Live Nation Entertainment CEO Michael Rapino told CNBC on Thursday that its US concert business is now “fully open” as it is bringing back its jam-packed summer lineup after more than a year of pandemic disruption.
It comes as public health officials have become increasingly concerned about the highly transmittable Delta-Covid variant and urge people to get vaccinated to ensure a defense.
“We are very excited about the American market. You know, 70% of our business is going to be the US and the UK. These two markets seem to be on the right track, ”said Rapino at“ Power Lunch ”.
“In America we’re fully open at this point,” added Rapino, who joined Julia Boorstin of CNBC in Sun Valley, Idaho, where technology and media CEOs were returning for an influential annual conference after last year’s event due to Covid was canceled.
Live Nation, the owner of Ticketmaster, is hosting 30 full-capacity nationwide amphitheater tours starting this week, Rapino said. Later in July, Miami will host the Rolling Loud Festival, which will attract around 200,000 people. There will be 10-15 music festivals this summer, he said.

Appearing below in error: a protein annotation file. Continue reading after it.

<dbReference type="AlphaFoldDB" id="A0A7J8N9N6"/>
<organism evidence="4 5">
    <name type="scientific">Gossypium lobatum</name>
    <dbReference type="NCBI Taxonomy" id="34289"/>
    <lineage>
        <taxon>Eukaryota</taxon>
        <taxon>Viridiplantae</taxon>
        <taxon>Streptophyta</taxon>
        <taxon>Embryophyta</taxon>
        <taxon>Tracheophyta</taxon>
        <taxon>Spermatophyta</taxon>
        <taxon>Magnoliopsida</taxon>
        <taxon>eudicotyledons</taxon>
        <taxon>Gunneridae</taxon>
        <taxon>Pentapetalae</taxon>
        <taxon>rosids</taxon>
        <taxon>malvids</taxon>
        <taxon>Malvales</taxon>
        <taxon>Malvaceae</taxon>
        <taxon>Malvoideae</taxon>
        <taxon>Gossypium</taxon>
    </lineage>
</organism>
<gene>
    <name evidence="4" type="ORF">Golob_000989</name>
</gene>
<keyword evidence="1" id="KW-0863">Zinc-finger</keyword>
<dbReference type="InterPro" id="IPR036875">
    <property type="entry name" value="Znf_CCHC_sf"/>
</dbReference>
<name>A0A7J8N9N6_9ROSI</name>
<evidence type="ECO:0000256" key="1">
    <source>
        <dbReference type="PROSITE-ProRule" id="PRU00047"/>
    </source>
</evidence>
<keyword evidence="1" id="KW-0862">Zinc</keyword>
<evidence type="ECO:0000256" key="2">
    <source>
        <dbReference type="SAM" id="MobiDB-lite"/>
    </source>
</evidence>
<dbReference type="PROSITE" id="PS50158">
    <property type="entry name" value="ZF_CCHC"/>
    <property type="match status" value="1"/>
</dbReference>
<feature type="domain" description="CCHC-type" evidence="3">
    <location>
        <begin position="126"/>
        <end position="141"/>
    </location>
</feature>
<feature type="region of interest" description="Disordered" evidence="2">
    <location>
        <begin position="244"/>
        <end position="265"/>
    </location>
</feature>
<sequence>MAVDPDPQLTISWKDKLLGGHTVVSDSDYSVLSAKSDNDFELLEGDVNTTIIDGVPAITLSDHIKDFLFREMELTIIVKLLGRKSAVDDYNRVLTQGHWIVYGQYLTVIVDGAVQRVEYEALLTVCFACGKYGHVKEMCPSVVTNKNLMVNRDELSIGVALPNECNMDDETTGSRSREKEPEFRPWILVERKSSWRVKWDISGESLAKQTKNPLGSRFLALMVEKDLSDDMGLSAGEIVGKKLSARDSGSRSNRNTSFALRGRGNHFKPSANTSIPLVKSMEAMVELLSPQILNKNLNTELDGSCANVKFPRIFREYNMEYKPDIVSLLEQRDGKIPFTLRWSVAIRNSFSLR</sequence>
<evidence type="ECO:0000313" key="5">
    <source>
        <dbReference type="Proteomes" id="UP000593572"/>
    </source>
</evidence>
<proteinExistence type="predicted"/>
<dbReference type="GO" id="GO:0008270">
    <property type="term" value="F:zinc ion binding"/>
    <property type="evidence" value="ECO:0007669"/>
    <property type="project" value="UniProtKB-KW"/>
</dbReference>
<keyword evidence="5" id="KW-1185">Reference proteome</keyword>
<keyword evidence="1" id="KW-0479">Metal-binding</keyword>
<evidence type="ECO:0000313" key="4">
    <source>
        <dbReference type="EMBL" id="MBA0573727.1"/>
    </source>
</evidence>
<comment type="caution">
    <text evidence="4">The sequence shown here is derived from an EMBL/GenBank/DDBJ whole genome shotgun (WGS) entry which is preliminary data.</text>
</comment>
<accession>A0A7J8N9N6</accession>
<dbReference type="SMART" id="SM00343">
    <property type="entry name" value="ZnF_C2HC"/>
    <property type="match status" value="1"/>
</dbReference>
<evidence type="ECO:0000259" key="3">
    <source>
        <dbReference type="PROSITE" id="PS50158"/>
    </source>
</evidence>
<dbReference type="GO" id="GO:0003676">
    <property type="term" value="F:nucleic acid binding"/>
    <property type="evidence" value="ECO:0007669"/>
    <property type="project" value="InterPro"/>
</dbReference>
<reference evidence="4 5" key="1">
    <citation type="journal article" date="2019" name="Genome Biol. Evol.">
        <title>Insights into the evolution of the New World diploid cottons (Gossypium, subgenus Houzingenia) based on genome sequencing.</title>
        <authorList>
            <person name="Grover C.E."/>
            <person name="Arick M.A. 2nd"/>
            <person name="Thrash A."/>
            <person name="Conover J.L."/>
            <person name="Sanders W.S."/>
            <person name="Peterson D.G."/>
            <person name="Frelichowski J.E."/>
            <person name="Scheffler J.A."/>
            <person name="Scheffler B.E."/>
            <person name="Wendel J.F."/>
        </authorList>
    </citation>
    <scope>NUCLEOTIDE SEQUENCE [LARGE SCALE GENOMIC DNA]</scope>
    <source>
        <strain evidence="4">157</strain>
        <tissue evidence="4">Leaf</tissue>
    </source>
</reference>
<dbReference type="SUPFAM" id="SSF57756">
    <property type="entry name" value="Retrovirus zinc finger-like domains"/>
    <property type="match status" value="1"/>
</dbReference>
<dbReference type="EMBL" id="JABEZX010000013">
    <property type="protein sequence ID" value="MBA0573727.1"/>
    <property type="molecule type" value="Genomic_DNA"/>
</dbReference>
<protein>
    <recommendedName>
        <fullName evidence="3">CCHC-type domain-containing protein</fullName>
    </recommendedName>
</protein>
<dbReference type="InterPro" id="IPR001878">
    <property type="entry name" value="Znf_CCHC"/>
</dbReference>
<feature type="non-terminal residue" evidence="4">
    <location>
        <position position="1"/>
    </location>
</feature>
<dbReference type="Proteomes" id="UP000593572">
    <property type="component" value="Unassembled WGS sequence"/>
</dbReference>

Rapino expects Live Nation’s European market to reopen later this summer and fall. Asia won’t be back in serious business until next year due to a delay in Covid vaccinations.
Live Nation won’t pack up shows to make up for the backlog in artist appearances created by the pandemic, Rapino said. Looking ahead to 2022 and 2023, artists would not appear “unless they have the weekends and the right cities and the right markets”.
“We’re going to make sure we don’t … do the four shows in a week and you have to choose one,” said the CEO. “We’re going to spread this out over a couple of years and a couple of markets. So we look at the pent-up demand as a lot of availability, but we’ll also make sure that the consumer has time to buy it.”
While the pre-pandemic “magic” of attending live shows has returned, Rapino said one aspect of the overhauled personal experience changing at Live Nation events is payments.
“We used Covid to build many infrastructure programs and products around Ticketmaster, but contactless was a big step that we accelerated,” said Rapino, who has been running Live Nation since 2005. “You are going to venues now and you will be able to get to that place, buy your ticket, buy the beer, buy the t-shirt contactless through your app over the web.”
Live Nation also acquired a majority stake in Veeps during the pandemic. Founded by two members of the rock band Good Charlotte, Veeps enables livestream shows with tickets that grew in popularity as artists searched for ways to connect with fans in the era of social distancing.
Rapino said he anticipates that virtual concerts will largely serve only as a “complementary product” for fans who cannot come to the live show.
Live Nation stocks closed 1.8% on Thursday, an overall negative day for Wall Street as investor concerns over the economic rebound weighed on the pandemic. Live Nation’s stock is up 11.7% year-to-date.